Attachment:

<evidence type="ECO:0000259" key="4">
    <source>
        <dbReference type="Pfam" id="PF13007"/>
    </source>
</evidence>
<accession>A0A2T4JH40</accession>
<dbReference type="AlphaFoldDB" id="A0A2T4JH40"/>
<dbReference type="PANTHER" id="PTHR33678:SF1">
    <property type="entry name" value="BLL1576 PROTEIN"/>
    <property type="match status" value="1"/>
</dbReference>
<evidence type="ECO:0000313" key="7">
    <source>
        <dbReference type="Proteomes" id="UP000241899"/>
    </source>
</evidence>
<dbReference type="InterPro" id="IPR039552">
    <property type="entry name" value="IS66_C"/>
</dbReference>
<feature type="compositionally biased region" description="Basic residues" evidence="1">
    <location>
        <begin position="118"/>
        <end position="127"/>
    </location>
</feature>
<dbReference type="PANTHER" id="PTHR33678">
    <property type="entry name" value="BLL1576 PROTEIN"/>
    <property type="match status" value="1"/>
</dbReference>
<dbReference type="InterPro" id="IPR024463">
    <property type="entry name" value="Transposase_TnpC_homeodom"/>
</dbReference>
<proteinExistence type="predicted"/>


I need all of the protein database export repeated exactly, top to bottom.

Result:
<evidence type="ECO:0000259" key="4">
    <source>
        <dbReference type="Pfam" id="PF13007"/>
    </source>
</evidence>
<accession>A0A2T4JH40</accession>
<dbReference type="AlphaFoldDB" id="A0A2T4JH40"/>
<dbReference type="PANTHER" id="PTHR33678:SF1">
    <property type="entry name" value="BLL1576 PROTEIN"/>
    <property type="match status" value="1"/>
</dbReference>
<evidence type="ECO:0000313" key="7">
    <source>
        <dbReference type="Proteomes" id="UP000241899"/>
    </source>
</evidence>
<dbReference type="InterPro" id="IPR039552">
    <property type="entry name" value="IS66_C"/>
</dbReference>
<feature type="compositionally biased region" description="Basic residues" evidence="1">
    <location>
        <begin position="118"/>
        <end position="127"/>
    </location>
</feature>
<dbReference type="PANTHER" id="PTHR33678">
    <property type="entry name" value="BLL1576 PROTEIN"/>
    <property type="match status" value="1"/>
</dbReference>
<dbReference type="InterPro" id="IPR024463">
    <property type="entry name" value="Transposase_TnpC_homeodom"/>
</dbReference>
<proteinExistence type="predicted"/>